his plan for an electric car (and carbon neutrality)

We don’t stop Ferrari anymore. The Italian sports car brand has multiplied announcements in recent months. After the presentation of the “Purosangue”, the firm’s first SUV, the Maranello company is back in the spotlight to talk to us about ecology.

If the first electric car in the history of the prancing horse is on the way, the latter should only see the light of day in a few years. But until then, Ferrari has a plan to limit its impact from an environmental point of view. In the announcement of its second quarter financial results, Ferrari also said it wants to market 15 new models between 2023 and 2026.

Waiting for an electric Ferrari

Among these new cars, one should be fully electric. For CEO Benedetto Vigna, the arrival of such a motorization at Ferrari is a big bet. The brand’s customers as well as the Tifosi (the brand’s fans) are in love with roaring engines, and it’s hard to imagine them raving in front of a car without any noise.

In its development plans, Ferrari predicts that electric cars will represent only 5% of sales in 2026. Thermal cars will then gradually leave their place, and the Italian brand assures that it will reach 40% of electric models sold for 2030. Whether it likes it or not, it will in any case have to comply with European laws which prohibit the sale of thermal cars by 2035.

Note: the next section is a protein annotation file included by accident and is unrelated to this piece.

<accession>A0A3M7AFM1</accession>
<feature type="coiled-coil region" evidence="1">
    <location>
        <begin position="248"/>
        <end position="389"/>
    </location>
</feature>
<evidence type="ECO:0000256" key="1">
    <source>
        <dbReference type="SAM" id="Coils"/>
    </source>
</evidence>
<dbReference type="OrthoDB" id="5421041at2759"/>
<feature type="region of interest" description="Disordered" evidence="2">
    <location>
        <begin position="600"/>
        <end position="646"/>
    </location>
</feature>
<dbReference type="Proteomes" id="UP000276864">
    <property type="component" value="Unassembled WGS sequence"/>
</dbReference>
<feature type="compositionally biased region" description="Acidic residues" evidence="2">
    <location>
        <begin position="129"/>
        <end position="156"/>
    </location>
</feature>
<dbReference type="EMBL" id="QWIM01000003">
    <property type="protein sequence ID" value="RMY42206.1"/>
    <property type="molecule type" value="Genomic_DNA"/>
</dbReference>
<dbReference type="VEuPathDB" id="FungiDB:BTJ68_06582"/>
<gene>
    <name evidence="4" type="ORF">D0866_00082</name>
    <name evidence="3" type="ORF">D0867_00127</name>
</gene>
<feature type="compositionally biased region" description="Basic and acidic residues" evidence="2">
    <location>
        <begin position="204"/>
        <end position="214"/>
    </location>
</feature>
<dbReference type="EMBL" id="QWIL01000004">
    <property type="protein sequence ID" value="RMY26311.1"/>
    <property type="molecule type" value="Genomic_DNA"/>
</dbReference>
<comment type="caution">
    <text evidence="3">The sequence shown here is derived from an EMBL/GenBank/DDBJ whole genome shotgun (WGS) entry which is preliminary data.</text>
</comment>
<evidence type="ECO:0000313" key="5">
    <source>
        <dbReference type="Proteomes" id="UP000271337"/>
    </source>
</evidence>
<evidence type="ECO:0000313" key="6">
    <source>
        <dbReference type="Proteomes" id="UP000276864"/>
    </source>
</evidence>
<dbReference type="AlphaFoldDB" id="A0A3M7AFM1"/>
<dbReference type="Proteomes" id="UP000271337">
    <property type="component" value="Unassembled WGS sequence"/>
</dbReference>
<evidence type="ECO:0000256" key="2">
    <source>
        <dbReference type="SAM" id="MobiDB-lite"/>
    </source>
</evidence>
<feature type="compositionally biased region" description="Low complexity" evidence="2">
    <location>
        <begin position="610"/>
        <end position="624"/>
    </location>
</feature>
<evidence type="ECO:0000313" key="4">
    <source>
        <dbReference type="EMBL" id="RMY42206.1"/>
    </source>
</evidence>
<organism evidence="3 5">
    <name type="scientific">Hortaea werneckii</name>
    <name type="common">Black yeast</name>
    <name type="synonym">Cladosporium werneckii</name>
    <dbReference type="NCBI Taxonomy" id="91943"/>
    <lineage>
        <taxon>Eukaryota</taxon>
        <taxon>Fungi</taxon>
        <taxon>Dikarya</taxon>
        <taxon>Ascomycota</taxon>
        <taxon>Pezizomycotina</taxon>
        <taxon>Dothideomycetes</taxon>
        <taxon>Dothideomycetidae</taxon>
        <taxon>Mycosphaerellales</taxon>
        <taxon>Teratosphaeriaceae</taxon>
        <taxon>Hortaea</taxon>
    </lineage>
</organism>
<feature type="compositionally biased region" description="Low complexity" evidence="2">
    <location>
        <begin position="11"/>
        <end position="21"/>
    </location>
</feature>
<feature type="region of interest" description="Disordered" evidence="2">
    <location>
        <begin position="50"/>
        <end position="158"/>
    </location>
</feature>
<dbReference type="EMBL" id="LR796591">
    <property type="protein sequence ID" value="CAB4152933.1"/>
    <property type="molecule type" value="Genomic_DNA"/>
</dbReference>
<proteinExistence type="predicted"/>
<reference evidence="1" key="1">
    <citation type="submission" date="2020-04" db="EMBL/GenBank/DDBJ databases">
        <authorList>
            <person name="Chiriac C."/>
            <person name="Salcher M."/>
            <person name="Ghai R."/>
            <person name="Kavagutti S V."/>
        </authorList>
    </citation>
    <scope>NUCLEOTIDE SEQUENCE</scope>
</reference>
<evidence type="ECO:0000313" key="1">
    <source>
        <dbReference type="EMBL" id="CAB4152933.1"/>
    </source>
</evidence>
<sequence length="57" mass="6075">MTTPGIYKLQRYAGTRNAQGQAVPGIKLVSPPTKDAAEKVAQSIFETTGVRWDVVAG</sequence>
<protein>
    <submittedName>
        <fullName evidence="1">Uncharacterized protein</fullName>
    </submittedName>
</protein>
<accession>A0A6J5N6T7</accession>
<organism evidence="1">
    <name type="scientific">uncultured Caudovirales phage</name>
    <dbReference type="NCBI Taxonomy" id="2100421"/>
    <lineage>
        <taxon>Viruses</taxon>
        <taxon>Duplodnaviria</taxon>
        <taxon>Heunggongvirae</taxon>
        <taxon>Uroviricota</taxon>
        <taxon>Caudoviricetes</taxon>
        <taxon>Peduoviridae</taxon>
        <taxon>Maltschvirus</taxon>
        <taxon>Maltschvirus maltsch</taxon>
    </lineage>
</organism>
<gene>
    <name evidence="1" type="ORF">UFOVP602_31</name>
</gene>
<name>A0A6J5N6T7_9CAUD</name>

In his latest statement, the big boss of the brand is already preparing the ground. He announces that this car will arrive in 2025 and that it will be a “genuine Ferrari”, “a sports car that will offer a real Ferrari driving experience. But in addition to this slow electrification of its range, Ferrari is trying to go carbon neutral.

Carbon neutrality at Ferrari

Recently the firm installed a solid oxide fuel cell plant in its Maranello infrastructure. The latter now provides 5% of the power needed to produce cars. In addition to this factory, Ferrari is in the process of installing solar panels on its factories.

Eventually, these should produce up to 1.7 gigawatt hours per year. This production of renewable energy should enable the Italian company to considerably reduce its carbon footprint and achieve neutrality as quickly as possible. Moreover, the objective even seems to have priority over the arrival of an electric car. Ferrari also hopes to be energetically independent. This would be a real plus for the brand, especially when we see the evolution of energy costs.

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